The $1.7 billion deal between one of the biggest homebuilders in the United States, China Development Bank and Chinese Railway Construction Corp to build nearly 12,500 homes in San Francisco has fallen apart.
Sources familiar with the deal to build housing on the former Hunters Point Naval Shipyard in San Francisco said the deal collapsed because the Chinese partners were asking for more control over the developments than Lennar Corp expected.
"We are continuing to move forward with development of Hunters Point Shipyard and are expecting to start home construction this summer. At the same time, lenders continue to have significant interest in financing the shipyard and Treasure Island, which they believe are extremely attractive projects," a Lennar spokesman said Monday.
Both the Chinese bank and the rail company have yet to comment. China Development Bank on Monday named Hu Huaibang, former chairman of the Bank of Communications, as its new chairman.
The fallout came after recent announcements of development collaborations between California and China. In February, Tishman Speyer Properties LP, owner of New York's Rockefeller Center, and China Vanke Co Ltd announced a deal to develop luxury condominiums in the South of Market neighborhood of San Francisco.
And state Governor Jerry Brown, on a trade mission to Beijing, announced last week a $1.5 billion deal with a different Chinese partner to build a massive residential project near Oakland's Jack London Square.
Negotiations over the $1.7 billion deal began and proceeded when Chen Yuan, now vice-chairman of China's top political advisory body, served as chairman of China Development Bank. San Francisco Mayor Ed Lee had kept a positive attitude about the deal before his recent China trip and said the city was trying to wrap up the final details with its Chinese partners up until early last week.
"We are trying to get them used to working with American processes and labor. I'm sure it's as challenging for them as it is for us, but I think we had a good talk," he said before his trip.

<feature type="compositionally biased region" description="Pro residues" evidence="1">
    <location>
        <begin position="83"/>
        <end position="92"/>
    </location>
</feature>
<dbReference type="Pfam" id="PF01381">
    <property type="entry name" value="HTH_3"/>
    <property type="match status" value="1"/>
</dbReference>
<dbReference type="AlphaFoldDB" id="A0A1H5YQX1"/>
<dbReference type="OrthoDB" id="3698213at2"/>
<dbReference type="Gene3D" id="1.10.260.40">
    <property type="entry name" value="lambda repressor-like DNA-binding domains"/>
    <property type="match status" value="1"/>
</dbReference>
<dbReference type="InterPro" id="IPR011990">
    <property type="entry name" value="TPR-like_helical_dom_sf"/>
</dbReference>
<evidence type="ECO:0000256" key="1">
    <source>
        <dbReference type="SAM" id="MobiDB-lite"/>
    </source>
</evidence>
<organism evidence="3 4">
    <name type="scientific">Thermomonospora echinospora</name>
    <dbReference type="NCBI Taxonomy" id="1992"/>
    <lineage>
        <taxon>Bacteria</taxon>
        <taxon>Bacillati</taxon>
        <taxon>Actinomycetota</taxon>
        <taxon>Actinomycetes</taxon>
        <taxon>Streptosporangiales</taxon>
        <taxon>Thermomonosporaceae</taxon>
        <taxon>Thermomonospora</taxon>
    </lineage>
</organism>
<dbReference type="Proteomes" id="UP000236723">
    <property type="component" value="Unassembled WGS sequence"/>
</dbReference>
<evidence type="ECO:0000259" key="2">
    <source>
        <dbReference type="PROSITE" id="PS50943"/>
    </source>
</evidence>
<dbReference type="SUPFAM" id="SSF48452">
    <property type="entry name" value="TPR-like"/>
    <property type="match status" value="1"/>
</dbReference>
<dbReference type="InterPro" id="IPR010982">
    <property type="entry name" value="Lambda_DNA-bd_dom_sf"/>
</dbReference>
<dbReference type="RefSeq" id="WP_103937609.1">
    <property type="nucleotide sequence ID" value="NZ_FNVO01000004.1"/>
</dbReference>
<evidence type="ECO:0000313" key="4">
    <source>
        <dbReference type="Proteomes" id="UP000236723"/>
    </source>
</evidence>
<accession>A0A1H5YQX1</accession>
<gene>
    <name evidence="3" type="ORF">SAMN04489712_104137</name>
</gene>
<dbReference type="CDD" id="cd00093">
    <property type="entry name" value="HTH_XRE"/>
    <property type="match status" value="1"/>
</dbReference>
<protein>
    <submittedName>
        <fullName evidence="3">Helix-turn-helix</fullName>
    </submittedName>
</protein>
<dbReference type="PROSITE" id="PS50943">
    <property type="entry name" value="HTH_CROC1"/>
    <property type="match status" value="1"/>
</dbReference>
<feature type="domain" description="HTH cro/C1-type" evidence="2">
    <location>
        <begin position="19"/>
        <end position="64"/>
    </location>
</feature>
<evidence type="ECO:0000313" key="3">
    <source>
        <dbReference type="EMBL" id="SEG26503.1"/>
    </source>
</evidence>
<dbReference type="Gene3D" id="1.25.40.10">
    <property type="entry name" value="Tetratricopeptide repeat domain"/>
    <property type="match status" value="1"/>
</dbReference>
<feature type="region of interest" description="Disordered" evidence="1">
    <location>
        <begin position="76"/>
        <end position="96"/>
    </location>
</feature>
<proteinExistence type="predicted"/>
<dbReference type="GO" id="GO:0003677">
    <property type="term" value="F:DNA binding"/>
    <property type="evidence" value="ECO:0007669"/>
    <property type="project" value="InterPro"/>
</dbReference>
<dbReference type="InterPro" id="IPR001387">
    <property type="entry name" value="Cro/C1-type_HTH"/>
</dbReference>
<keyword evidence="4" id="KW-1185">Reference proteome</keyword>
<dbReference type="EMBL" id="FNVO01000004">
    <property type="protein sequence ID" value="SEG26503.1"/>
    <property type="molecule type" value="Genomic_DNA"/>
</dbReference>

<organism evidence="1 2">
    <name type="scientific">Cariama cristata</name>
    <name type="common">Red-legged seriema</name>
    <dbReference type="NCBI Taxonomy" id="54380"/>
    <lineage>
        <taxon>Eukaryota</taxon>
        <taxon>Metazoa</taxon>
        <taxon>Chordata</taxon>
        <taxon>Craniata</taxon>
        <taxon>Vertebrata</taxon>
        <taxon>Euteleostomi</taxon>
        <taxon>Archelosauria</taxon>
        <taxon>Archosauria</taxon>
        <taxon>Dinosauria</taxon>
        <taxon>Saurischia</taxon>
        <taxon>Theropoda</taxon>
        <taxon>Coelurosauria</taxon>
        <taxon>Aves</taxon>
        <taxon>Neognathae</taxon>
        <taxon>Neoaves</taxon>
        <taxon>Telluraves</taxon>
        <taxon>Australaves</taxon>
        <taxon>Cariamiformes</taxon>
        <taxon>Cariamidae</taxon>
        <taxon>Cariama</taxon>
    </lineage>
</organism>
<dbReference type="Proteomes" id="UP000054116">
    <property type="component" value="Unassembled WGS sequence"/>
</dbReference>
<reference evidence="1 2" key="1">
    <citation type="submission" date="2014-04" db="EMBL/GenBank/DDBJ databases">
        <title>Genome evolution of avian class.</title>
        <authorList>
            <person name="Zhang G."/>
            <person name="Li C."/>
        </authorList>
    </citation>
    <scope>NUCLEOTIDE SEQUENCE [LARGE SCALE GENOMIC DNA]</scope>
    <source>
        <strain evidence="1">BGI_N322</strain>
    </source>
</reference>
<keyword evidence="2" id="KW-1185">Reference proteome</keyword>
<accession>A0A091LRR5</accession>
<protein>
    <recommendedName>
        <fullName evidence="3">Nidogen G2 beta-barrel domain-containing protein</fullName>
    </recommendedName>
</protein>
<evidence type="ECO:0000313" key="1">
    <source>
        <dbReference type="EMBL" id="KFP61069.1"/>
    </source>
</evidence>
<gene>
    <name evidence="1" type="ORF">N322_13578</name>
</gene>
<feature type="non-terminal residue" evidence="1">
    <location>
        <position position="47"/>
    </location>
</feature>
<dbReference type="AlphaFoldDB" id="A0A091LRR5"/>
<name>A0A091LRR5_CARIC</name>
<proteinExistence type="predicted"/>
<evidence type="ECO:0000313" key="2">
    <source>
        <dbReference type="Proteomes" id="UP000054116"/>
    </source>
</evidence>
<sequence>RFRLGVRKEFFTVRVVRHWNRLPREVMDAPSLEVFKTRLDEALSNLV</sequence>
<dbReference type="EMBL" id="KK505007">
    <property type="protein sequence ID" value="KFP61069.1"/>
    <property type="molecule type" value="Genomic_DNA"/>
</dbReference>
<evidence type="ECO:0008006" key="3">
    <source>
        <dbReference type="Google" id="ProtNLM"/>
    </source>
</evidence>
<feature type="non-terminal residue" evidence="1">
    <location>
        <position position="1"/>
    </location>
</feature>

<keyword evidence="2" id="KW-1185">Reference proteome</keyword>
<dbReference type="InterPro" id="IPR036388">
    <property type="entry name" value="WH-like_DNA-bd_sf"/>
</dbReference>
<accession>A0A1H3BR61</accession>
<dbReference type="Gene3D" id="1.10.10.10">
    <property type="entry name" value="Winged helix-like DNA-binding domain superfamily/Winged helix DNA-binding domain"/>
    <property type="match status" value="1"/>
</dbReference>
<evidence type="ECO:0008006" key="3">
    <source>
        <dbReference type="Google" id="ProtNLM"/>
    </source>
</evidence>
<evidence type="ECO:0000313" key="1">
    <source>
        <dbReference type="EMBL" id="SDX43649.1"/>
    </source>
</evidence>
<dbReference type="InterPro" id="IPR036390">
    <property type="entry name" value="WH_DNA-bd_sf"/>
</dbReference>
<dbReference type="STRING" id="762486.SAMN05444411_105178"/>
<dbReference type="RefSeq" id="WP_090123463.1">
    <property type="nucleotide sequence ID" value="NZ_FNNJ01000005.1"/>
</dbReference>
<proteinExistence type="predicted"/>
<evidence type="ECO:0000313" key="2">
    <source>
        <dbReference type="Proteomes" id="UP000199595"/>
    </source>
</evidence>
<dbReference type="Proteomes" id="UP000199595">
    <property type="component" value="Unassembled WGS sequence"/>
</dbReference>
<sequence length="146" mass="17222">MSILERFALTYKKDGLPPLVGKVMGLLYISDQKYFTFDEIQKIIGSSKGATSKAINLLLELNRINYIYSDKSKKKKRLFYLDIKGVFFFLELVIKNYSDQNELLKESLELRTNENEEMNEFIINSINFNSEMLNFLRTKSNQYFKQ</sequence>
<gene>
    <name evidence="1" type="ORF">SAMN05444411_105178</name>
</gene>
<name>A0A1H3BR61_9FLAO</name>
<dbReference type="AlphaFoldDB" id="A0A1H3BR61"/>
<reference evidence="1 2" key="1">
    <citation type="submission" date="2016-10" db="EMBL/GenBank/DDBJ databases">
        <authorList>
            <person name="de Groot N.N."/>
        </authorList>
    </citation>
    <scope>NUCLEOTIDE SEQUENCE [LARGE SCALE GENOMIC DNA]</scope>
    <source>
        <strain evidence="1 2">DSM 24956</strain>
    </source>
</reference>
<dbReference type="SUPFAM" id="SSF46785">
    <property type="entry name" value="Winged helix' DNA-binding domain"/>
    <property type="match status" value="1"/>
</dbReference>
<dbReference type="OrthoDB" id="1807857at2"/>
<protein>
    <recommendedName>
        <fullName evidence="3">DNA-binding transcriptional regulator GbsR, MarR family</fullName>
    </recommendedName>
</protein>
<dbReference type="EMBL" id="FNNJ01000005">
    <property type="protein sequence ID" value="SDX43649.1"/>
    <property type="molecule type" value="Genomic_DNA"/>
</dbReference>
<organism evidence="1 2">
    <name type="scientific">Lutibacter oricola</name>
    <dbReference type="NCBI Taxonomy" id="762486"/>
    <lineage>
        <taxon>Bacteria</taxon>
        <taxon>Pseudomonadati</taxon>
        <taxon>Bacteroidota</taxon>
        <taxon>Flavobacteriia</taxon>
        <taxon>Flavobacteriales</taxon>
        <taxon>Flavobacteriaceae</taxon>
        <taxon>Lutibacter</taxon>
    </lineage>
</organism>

But the deal was dead last Thursday, just after Lee returned from his one-week travels in China. Sources said Lee did mention the importance of the deal when he met with high-level Chinese officials, though Lee was not aware of the finer details in negotiations.
This isn't the first time that negotiations to develop the former US naval base have collapsed. Conversations from both sites have been delayed for years by the lack of a private lender, though the San Francisco city government committed hundreds of millions of dollars in bond financing.
Another major factor might give other developers and investors cold feet about developing on the shipyard.
"Levels of a nuclear byproduct on Treasure Island are up to three times higher than the Navy had previously disclosed," according to a report commissioned by the Berkeley-based Center for Investigative Reporting.
"High levels of cesium-137, a byproduct of nuclear fission that has been linked to cancer, were found in soil samples collected by Bay Citizen reporters."
Sources said Lennar will still open its doors to other potential partners, including Chinese investors.
"Doing a transaction of this size is difficult when all the parties are in one country let alone in two countries who have not had a history of completing real estate transactions as complicated as Hunters Point and Treasure Island," said Skip Whitney, a partner at West Coast commercial real estate firm Kidder Mathews. "I am in hopes that Americans will not be discouraged about doing business with China and more Chinese investors will look to invest in San Francisco and the Bay Area."
Chang Jun contributed to this story.